The concept of Data Warehouses (DWs) has been around since the late 80s, and it is still a critical component for any company that wants to adopt a data-driven culture. Here's why Google Cloud Platform's BigQuery might be the right choice to host your data warehouse.
Data Warehouses and the Cloud
The primary purpose of a data warehouse is to collect and store data from many different data sources and to make this data available for fast, reliable, secure, and easy retrieval, as well as subsequent analysis and insight.
With the rise of cloud computing, big cloud computer providers like Amazon, Azure, and Google (among others) also offer their own data warehouse solutions. These cloud providers make it easier to manage and horizontally scale our data warehouses while also facilitating the integration of the data warehouse with the providers' other tools.
In comparison with its competitors, a big advantage that Google Cloud Platform (GCP) offers is its serverless data warehouse: BigQuery. With BigQuery, you don’t have to worry about managing, providing, or dimensioning any infrastructure; instead, you can focus on your data and on how you can use it to improve your company’s products, services, operations, and decision making.
Just like the other most modern Data Lakehouse tools, BigQuery separates storage from processing. This separation helps achieve better availability, scalability, and cost-efficiency. For the storage component, BigQuery uses Colossus, Google’s global storage system; and for processing, it uses Dremel, a large, multi-tenant cluster that executes Standard SQL queries. These resources are orchestrated using Borg, Kubernetes' predecessor, and they communicate using Jupiter, Google’s petabit network, as shown below:
Figure 1: BigQuery Architecture, image courtesy of Google Cloud
GCP and Google Product Integrations
Another big advantage that GCP offers is easy integration with other GCP and Google products, which makes it the best choice for website analytics. Google Analytics corporate version, GA 360, can easily export its data to Big Query, which enables us to better understand our customer’s journey and behavior. Having the data in BigQuery also makes it easier to relate the user data with external sources and apply machine learning models using BigQuery ML (which we will cover in detail in further posts), generating deeper and better insights using a language that most data analysts are familiar with: SQL.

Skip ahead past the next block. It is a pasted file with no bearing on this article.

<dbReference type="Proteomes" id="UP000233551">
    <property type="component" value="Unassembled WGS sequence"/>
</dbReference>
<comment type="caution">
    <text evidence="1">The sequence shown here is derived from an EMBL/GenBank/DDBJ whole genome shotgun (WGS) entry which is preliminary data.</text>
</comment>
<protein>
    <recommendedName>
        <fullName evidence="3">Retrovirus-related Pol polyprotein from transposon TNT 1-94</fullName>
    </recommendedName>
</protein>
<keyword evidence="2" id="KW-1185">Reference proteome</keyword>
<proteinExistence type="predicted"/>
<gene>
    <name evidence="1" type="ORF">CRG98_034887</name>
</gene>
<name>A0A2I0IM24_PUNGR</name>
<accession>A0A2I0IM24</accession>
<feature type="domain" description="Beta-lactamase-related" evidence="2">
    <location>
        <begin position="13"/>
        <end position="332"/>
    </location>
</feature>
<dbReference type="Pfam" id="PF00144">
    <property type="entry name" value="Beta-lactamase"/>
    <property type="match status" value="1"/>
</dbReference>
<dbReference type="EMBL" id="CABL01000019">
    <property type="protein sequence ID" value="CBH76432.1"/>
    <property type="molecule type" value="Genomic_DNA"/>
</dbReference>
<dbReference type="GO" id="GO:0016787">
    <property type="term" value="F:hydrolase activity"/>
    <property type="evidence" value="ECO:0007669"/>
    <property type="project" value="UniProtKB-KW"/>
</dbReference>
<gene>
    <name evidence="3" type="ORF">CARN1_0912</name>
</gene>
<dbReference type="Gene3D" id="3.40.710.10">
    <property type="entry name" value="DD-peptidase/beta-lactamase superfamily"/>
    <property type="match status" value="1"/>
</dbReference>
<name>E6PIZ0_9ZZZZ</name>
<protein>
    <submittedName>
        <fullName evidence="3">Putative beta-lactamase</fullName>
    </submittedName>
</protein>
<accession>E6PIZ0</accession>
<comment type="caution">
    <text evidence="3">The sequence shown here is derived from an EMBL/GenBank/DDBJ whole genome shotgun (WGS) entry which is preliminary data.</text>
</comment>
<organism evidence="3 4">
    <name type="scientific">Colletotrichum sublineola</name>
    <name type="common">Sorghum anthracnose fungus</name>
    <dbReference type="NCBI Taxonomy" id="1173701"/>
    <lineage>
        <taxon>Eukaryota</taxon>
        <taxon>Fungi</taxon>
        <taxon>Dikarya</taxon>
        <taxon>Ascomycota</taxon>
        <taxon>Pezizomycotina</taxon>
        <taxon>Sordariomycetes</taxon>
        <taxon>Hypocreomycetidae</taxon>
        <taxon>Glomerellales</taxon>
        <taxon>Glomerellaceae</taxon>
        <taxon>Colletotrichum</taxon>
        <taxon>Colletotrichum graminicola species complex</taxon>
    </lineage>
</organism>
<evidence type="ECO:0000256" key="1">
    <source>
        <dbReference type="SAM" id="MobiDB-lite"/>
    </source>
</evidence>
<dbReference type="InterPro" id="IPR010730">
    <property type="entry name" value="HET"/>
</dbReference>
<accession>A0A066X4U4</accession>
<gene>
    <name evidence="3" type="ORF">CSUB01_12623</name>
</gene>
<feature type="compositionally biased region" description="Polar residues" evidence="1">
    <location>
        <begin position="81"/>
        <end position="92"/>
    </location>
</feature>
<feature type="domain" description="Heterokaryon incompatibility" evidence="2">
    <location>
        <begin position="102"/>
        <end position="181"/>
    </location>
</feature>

GCP also provides many other useful integrations, such as Cloud Storage, Bigtable, Pub/Sub, Dataflow, Data Studio, Looker, Data Catalog, Cloud Composer, and others, making it much easier to build an end-to-end data pipeline. And since these resources are serverless, we don’t have to worry about the provision and maintenance of any infrastructure. For example: combining BigQuery with Pub/Sub and Dataflow also allows an easier usage of real-time streaming analytics:
Figure 2: Complex event streaming reference architecture
BigQuery also offers BI Engine, an engine that improves BigQuery integration with data visualization tools like Data Studio, Looker, Tableau, QlikView, and Power BI, by providing:
- Faster queries: BI Engine's in-memory analysis service allows us to reduce the response time for queries.
- Simplified architecture: BI Engine allows the extraction of data without complicated ETL jobs.
- Smart tuning: BI Engine's self-tuning tunes queries by moving data between BI Engine's in-memory storage, the BigQuery query cache, and BigQuery storage to improve performance and load times.
Why Choose Big Query
In summary, BigQuery can help you achieve the data availability and scalability your business needs, without any worries about the underlying infrastructure or operations, all with a competitive cost and a complete ecosystem of support for the most used business scenarios.
At Avenue Code, we have several Google Cloud Platform experts who can help you modernize your Data Warehouse to be highly available, scalable, and cost-efficient.
Additional Data Modernization Resources
Frederico Caram is a Data Architect at Avenue Code. He enjoys reading historical fantasy novels, ballroom dancing, and playing video games.